A class action lawsuit filed against Bank of America revealed that low-level employees at the company had employed these practices as a matter of unofficial policy, and that employees who lied to borrowers and the Treasury Department about the status of HAMP applications were rewarded with Target gift cards.
Bank of America would simply throw out documents on a consistent basis. Former case management supervisor William Wilson alleged that, during bimonthly sessions called the “blitz,” case managers and underwriters would simply deny any file with financial documents that were more than 60 days old. “During a blitz, a single team would decline between 600 and 1,500 modification files at a time,” Wilson wrote. “I personally reviewed hundreds of files in which the computer systems showed that the homeowner had fulfilled a Trial Period Plan and was entitled to a permanent loan modification, but was nevertheless declined for a permanent modification during a blitz.” Employees were then instructed to make up a reason for the denial to submit to the Treasury Department, which monitored the program. Others say that bank employees falsified records in the computer system and removed documents from homeowner files to make it look like the borrower did not qualify for a permanent modification.
By 2011, servicers had dropped over 700,000 homeowners from the program while they were on a trial modification. Permanent modifications, originally intended to reach 3 to 4 million homeowners, only applied to some 800,000 as of 2015.
"‘It's amazing,’ says Paul Kiel, who monitors bailout spending for ProPublica. ‘It's probably one of the biggest failures of the Obama administration.’" By any stretch of the imagination, the program failed to achieve its stated goals. It hurt homeowners just as much, if not more, than it helped. But as Barofsky writes in his book, the program was actually a success from the government’s standpoint.
We learned that when, later that fall, we were invited to another oversight meeting with [Treasury Secretary] Geithner, [the Government Accountability Office], and the [Congressional Oversight Panel]. For a good chunk of our allotted meeting time, Elizabeth Warren grilled Geithner about HAMP, barraging him with questions about how the program was going to start helping home owners. In defense of the program, Geithner finally blurted out, ‘We estimate that they can handle ten million foreclosures, over time,’ referring to the banks. ‘This program will help foam the runway for them.’
A lightbulb went on for me. Elizabeth had been challenging Geithner on how the program was going to help home owners, and he had responded by citing how it would help the banks. Geithner apparently looked at HAMP as an aid to the banks, keeping the full flush of foreclosures from hitting the financial system all at the same time…From that perspective, it didn’t matter if the modifications failed after a year or so of trial payments or if struggling borrowers placed into doomed trial modifications ended up far worse off, as long as the banks were able to stretch out their pain until their profits returned.2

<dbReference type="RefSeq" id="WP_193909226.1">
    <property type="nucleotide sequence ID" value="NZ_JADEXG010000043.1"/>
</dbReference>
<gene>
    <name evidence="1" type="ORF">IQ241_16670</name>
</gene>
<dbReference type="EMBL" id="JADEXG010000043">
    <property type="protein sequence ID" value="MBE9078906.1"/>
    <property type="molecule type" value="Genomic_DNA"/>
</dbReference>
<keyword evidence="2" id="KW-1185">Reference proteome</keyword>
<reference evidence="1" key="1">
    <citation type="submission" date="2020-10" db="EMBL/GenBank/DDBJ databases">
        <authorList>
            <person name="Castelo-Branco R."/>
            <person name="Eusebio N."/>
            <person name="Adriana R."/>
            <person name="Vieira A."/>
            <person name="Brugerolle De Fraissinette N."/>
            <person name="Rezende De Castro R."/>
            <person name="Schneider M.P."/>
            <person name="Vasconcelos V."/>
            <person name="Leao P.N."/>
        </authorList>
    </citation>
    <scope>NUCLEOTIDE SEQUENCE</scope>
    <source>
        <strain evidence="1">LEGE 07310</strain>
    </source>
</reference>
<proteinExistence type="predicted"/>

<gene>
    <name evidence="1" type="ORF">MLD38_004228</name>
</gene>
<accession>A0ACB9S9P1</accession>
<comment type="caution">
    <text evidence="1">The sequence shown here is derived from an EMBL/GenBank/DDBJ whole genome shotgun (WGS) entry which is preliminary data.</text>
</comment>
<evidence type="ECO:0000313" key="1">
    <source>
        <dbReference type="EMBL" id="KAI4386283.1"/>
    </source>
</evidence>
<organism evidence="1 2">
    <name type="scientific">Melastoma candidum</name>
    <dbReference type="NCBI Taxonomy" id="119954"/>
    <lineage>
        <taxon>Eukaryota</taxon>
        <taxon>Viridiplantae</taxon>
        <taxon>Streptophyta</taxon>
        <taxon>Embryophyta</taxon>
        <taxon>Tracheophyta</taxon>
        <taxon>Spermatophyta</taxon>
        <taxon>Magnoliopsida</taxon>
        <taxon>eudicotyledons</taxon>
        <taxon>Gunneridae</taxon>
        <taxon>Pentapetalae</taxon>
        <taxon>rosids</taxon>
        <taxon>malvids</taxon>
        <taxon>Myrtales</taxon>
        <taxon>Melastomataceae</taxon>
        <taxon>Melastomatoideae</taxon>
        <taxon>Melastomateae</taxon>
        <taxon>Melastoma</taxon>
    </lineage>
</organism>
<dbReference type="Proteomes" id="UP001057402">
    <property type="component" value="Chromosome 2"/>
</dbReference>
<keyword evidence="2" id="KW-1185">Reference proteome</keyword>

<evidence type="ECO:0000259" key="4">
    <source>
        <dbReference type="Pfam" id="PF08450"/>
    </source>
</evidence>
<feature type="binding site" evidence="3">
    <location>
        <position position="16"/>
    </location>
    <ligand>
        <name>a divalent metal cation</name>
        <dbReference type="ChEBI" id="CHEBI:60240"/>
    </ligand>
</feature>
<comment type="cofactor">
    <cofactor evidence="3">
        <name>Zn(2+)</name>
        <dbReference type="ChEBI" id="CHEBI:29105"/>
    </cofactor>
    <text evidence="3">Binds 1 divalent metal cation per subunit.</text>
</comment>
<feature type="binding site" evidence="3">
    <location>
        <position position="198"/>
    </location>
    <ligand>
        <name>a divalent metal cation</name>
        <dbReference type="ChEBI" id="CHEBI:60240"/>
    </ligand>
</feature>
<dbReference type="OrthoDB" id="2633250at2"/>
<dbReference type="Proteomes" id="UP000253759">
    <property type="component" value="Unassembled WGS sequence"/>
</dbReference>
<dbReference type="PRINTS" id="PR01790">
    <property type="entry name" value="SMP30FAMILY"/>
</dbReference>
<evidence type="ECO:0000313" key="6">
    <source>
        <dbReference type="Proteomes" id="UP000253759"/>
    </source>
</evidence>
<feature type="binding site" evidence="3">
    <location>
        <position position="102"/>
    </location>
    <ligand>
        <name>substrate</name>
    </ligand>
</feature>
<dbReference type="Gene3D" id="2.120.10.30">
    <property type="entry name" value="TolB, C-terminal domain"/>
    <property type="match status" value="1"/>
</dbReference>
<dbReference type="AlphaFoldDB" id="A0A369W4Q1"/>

In short, the program failed to achieve its stated objectives because the Obama administration never cared if it succeeded. HAMP was never intended to help homeowners, it was merely supposed to allow banks to mitigate their losses during the worst period of the crisis. If servicers could pick up a little extra money along the way, all the better.
Just another chapter in the Obama legacy.
Great stuff, I hadn't heard
Great stuff, I hadn't heard what happened with this other than the initial pronouncements.
That would be great if you do some other articles looking at different bits of his legacy as well! Loads of people are posting things now about how great he was (it's true I guess he does look a lot more rosy considering who is coming next), without actually thinking about what he actually did (and didn't do) while in office
Thanks guys, @Steven will try
Thanks guys, @Steven will try to do some more Obama posts. Hard considering that he was an extremely hands-off president (except on immigration, which he was hawkish on). He was pretty status-quo neoliberalism. He neither wanted to destroy the social safety net or rebuild what was already destroyed by previous administrations. Quite media savvy of course so he remains pretty popular.
I think I've got some things to write on though